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Study suggests blood pressure should be measured in both arms

Washington: New research published in The American Journal of Medicine suggests that there is an association between a difference in interarm systolic blood pressure and a significant increased risk for future cardiovascular events, leading researchers to recommend expanded clinical use of interarm blood pressure measurement.

Dr Ido Weinberg
Dr Ido Weinberg

While blood pressure is a widely used medical metric, most measurements are taken only using one arm. Measuring interarm blood pressure involves taking two readings, one for each arm. Increased interarm systolic blood pressure differences are defined as 10 mmHg or greater, and while a link between interarm blood pressure and cardiovascular risk was suspected, little data existed to support the hypothesis until now.

This new study examined 3,390 participants aged 40 years and older from the Framingham Heart Study. All subjects were free of cardiovascular disease at baseline, but investigators found that participants with higher interarm systolic blood pressure differences were at a much higher risk for future cardiovascular events than those with less than a 10 mm Hg difference between arms.

“In this large prospective, community based cohort of middle-age men and women free of cardiovascular disease, an increased interarm systolic blood pressure difference was found to be present in nearly 10 per cent of individuals and is associated with increased levels of traditional cardiovascular risk factors,” explains lead investigator Dr Ido Weinberg, Institute for Heart Vascular and Stroke Care, Massachusetts General Hospital, Boston. “Furthermore, an increased interarm systolic blood pressure difference is associated with an increased risk for incident cardiovascular events, independent of traditional cardiovascular risk factors.”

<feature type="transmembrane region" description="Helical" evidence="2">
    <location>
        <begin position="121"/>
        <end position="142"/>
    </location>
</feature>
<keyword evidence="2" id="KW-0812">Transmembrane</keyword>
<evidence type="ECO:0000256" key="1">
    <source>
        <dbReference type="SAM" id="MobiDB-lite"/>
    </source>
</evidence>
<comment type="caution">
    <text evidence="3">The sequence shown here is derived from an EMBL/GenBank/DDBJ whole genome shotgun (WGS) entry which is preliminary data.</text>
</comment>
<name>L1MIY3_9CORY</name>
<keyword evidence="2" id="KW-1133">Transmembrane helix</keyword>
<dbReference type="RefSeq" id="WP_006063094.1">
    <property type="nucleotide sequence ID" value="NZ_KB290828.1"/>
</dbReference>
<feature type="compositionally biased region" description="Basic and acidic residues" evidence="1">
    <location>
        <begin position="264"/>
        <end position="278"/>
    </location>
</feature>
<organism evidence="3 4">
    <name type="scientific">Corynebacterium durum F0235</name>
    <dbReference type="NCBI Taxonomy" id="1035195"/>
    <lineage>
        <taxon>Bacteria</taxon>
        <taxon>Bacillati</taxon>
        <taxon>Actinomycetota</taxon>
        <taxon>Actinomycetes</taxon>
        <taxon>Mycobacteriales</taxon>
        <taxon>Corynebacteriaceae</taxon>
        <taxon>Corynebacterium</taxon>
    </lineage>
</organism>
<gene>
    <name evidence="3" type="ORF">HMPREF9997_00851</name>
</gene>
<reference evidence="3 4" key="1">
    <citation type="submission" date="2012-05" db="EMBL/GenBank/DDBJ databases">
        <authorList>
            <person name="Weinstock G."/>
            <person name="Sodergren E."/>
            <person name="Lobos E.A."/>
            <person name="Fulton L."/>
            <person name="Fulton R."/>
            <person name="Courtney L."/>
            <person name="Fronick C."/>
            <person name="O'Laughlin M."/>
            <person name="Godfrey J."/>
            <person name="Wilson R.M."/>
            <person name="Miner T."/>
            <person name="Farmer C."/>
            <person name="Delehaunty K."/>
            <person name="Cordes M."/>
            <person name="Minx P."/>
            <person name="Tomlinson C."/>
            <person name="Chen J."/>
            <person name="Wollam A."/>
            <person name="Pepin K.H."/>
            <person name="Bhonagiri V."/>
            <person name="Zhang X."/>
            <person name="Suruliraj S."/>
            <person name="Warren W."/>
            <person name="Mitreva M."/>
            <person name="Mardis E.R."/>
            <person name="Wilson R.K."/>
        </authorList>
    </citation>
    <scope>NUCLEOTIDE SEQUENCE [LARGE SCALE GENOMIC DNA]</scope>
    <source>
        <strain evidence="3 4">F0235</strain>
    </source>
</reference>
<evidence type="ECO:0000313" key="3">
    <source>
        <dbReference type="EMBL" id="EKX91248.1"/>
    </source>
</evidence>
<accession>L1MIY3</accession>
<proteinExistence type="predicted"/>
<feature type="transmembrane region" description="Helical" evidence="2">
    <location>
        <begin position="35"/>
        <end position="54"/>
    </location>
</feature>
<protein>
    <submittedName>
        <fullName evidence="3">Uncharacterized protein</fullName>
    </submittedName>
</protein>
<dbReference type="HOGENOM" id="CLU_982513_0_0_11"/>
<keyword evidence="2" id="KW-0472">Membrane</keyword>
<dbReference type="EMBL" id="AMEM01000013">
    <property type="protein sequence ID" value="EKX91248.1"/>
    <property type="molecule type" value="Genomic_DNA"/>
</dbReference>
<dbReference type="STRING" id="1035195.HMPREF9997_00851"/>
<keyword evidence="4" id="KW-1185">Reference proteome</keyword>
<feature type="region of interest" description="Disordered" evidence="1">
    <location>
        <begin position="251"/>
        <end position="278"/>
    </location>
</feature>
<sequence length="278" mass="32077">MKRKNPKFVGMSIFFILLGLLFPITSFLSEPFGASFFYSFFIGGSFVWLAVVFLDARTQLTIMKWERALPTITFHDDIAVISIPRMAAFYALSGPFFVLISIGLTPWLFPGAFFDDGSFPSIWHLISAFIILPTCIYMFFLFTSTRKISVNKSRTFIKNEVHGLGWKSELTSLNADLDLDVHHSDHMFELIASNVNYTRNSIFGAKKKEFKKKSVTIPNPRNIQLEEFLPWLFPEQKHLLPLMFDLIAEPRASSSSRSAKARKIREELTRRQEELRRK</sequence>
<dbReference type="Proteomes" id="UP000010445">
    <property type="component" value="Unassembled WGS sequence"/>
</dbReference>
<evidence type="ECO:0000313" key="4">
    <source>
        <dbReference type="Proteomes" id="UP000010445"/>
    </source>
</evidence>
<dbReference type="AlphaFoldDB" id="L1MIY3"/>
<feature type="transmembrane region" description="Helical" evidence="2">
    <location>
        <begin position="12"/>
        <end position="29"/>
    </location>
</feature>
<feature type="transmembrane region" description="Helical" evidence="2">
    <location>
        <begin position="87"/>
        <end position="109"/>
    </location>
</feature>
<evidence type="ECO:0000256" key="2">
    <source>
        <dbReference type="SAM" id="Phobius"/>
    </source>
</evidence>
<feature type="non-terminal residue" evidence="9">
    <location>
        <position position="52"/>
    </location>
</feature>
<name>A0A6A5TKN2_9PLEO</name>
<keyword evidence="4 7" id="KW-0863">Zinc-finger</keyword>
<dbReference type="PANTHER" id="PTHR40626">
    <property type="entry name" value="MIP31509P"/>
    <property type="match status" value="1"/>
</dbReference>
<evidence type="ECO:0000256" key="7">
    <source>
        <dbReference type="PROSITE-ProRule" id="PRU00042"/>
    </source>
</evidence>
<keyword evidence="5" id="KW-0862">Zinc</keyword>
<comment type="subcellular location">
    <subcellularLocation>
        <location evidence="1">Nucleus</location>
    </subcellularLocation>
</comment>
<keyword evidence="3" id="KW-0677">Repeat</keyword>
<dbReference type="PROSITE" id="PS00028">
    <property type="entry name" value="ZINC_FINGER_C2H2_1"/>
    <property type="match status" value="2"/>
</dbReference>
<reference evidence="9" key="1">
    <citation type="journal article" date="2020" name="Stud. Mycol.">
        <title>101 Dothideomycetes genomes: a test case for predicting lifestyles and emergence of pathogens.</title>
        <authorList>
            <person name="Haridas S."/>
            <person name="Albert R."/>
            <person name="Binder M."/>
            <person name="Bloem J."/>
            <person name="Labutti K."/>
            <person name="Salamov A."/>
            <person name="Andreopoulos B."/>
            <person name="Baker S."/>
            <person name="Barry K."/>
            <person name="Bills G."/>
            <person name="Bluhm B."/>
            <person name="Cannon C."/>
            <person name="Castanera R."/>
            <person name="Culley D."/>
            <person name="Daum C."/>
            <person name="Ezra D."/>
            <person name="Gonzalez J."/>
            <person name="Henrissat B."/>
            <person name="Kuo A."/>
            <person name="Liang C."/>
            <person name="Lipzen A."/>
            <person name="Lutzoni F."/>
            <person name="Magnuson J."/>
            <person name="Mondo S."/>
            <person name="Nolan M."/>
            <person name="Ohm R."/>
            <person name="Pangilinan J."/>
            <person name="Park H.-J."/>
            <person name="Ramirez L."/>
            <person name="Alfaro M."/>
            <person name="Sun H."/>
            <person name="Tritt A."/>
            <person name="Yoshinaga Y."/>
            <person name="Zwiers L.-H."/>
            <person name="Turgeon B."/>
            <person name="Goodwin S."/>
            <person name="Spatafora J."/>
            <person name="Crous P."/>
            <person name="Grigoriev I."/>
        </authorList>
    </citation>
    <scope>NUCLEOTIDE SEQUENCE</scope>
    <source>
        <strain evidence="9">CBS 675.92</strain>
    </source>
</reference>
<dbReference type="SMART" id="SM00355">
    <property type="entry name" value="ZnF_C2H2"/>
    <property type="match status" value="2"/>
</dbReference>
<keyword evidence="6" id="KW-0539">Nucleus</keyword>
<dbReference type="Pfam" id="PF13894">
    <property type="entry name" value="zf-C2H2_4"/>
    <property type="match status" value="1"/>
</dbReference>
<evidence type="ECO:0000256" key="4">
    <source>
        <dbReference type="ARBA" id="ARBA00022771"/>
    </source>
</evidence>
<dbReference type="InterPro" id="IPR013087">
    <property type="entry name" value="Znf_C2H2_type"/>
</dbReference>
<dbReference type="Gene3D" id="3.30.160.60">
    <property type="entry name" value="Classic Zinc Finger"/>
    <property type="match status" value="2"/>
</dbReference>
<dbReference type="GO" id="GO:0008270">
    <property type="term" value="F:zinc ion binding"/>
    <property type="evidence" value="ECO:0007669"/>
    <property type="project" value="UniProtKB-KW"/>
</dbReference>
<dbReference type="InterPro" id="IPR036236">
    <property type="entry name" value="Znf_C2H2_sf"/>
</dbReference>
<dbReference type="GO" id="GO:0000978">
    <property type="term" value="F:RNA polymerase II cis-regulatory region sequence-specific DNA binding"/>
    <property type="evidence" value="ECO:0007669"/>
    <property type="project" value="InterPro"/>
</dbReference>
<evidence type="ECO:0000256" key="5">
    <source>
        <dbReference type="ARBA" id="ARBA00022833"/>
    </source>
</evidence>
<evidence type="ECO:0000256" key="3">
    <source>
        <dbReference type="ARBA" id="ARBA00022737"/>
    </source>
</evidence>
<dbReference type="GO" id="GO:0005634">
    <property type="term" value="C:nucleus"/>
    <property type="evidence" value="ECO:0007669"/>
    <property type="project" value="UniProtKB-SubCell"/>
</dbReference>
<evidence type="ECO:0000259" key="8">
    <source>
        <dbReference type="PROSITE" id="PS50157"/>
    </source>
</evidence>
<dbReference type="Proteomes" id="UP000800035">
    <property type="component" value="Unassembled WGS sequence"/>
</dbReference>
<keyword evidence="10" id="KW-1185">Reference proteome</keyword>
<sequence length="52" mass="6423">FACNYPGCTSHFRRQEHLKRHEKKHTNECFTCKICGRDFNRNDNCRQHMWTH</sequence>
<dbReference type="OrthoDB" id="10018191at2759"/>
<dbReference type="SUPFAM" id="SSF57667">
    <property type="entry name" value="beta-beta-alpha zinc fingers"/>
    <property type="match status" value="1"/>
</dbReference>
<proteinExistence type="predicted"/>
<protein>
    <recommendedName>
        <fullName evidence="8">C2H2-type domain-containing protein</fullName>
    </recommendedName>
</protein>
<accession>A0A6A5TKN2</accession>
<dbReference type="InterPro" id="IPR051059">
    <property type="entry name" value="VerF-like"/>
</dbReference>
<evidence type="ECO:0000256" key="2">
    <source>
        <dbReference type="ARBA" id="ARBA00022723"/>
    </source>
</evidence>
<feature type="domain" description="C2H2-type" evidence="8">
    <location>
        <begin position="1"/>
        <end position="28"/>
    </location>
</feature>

Researchers also found that participants with elevated interarm blood pressure difference were older, had a greater prevalence of diabetes mellitus, higher systolic blood pressure, and a higher total cholesterol level.

According to these findings, investigators suggest practitioners should consider including blood pressure readings in both arms in order to get the most accurate readings possible and detect any differences in interarm blood pressure.

“Even modest differences in clinically-measured systolic blood pressures in the upper extremities reflect an increase in cardiovascular risk,” says Dr Weinberg. “This study supports the potential value of identifying the interarm systolic blood pressure difference as a simple clinical indicator of increased cardiovascular risk.”


  1. Joker Joker Saturday, March 1, 2014

    ?? Whats the point? Is it something really new?
    5 years down the line, this 2-arm reading will be some recommendation, and 5 years after that someone will discover that it is not significant and one arm is enough.

    By its very progressive nature, even after 200 years of modern medicine, one still isn’t confident on how to check BP!

  2. Dr.Ulfat Dr.Ulfat Thursday, February 27, 2014

    But this is just study that too only 10% and what is the rationale behind this ,as normally there is difference between the blood pressure readings in arms.

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